I Dakota were given their seivtt against i
a contesting Claru delegation.
1 A Pennsylvania contest involving j
[half a vote was settled <n favor of the i
contestees, and the six unlnstructed
I delegates from the Philippines were'
I seated In spite of a contest.
FIGHT NOW GOES
TO CONVENTION
Judge Parker Indorsed for Tem?
porary Chairman by Na?
tional Committee.
HE RECEIVES 31 VOTES
Peace Committee Appointed to
Prevent Contest on Floor
Fails in Its Efforts.
j Baltimore. Md.. June 24?Former
| Judge Alton B. Park-r. of New York,
i was chosen as the candidate for tern
! porary chairman of th<> Democratic
' National Convention by the national
committee to-night. Parke- received
'81 votes; Senator-Elect OlHo James, of
Kentucky, 20, and Senator O'Gorman,
of New York, 2. The vote on the tem?
porary chairmanship was announced
as follows:
For Parker?James Weatherly, Ala?
bama; A. J. Mlchaelson, Arizona; Guy
B. Tucker. Arkansas; Nathan Cole, Jr.,
California; Homer S. Cummlngs, Con?
necticut; T. Almert .leaning*, Florida;
Clark Howell, Georgia; Simeon P. Don- j
nelly, Idaho. Roge.r C. Sullivan, I ill- j
hois; Thomas Taggurt, Indiana, Mar?
tin J. Wade. Iowa, t'rey Woodso'n, I
Kentucky. K. D. Jones, Maine; J. Fred
C. Ta-lbot. Maryland; Edwin O. Wood,
Michigan; c, li. Williams, ?Mississippi;
J. Bruce Krenter. Montana; Eugene K.
Heed, New Hampshire; Norman K.
Mack. New York, W. T. Brady. Okla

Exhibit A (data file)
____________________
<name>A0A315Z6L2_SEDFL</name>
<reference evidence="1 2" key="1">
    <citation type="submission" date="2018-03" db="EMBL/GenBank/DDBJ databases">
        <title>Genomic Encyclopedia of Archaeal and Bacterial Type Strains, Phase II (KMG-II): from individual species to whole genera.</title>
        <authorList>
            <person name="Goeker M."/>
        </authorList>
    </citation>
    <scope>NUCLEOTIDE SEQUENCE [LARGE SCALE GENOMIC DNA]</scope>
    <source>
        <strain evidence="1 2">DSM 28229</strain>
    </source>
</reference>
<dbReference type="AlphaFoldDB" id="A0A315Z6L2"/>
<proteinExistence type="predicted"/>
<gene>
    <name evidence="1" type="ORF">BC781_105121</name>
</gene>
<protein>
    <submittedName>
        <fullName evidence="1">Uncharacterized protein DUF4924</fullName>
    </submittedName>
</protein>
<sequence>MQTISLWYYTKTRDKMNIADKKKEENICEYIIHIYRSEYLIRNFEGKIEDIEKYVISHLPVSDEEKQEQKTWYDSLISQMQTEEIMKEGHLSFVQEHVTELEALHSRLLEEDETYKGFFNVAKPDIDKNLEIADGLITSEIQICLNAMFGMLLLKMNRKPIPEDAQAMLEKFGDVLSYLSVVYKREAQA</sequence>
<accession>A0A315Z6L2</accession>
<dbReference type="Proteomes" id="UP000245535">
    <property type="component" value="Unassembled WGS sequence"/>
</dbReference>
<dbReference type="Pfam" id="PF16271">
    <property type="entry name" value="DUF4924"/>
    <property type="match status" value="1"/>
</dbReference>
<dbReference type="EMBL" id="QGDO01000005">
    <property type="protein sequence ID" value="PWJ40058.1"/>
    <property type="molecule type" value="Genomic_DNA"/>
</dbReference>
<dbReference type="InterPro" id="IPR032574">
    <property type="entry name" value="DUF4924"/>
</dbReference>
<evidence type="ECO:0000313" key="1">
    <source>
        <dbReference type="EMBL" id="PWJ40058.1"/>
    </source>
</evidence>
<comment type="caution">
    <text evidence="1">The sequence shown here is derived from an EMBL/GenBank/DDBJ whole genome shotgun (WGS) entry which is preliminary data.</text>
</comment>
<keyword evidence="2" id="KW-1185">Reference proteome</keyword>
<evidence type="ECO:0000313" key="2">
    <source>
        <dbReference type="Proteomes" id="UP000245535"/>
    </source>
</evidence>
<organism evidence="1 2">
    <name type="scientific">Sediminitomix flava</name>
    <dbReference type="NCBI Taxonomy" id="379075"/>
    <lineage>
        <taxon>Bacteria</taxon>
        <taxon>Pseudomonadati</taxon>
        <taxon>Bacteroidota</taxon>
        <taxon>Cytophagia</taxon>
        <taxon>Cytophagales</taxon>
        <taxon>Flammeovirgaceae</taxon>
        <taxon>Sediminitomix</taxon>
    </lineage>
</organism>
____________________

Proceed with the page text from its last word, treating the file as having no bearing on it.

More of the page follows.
homa; J. M. Guffey, Pennsylvania;
George \V. Greene. Rhode Island; K, K.
1? Mountcastle. Tennessee: R. N. John?
ston. Texas: Thomas H. Browne. Ver?
mont: J. Taylor Bllyson, Vimglnla: A.
J. Daly, Alaska: F.dwlu A. Newman.
District of Columbia; Gilbert J. Wal?
ler, Hawaii; D. M. Field. Porto Rico:
member from the Philippines. Total.
31.
For Ollte James?Alva Adams,
Colorado; Wlllard Saulsbury. Dela?
ware: WIRIarn F. Sapp. Kansas.
Robert Ewing. Louisiana: F. B. Lynch.
Minnesota; Edward F. Ooltra. Mis?
souri; P. D. Hall. Nebraska; John
Pu..derland, Nevada; Robert P. Hud
speth. New Jersey; Josephus Daniels.
North Carolina; William S. Collins.
North Dakota; A. A. Jones. New
Mexico; Harvey O. Garber. Ohio: W,
A. Miller. Oregon; B. R. Tlllman,
South Carolina (hy proxy): E. S.
Johnson. South Dakota: Frank K.
Neboker. Utah; W. H. Dunphy. Wash?
ington; Joseph E. Davlos, Wisconsin;
iContlnuad an Ninth ItZm^\
)
All Peace Efforts Fail and Commoner Will
Carry His Fight Against Parker for Tem?
porary Chairman to Floor When Con?
vention Opens at Noon To-Day.
HE STANDS READY TO LEAD BATTLE
IF NO Ol HER CANDIDATE IS FOUND
Nebraskan Denounces New York Jurist as Having
Been Put Forward by the Predatory Interests
Which Defeated the People's Will at Chicago and
Now Hope to Overturn Wishes of Progressive
Majority at Baltimore?Leaders of Various Presi?
dential Booms Look to Opening Contest With
Trepidation?Bryan and Wilson Discussed as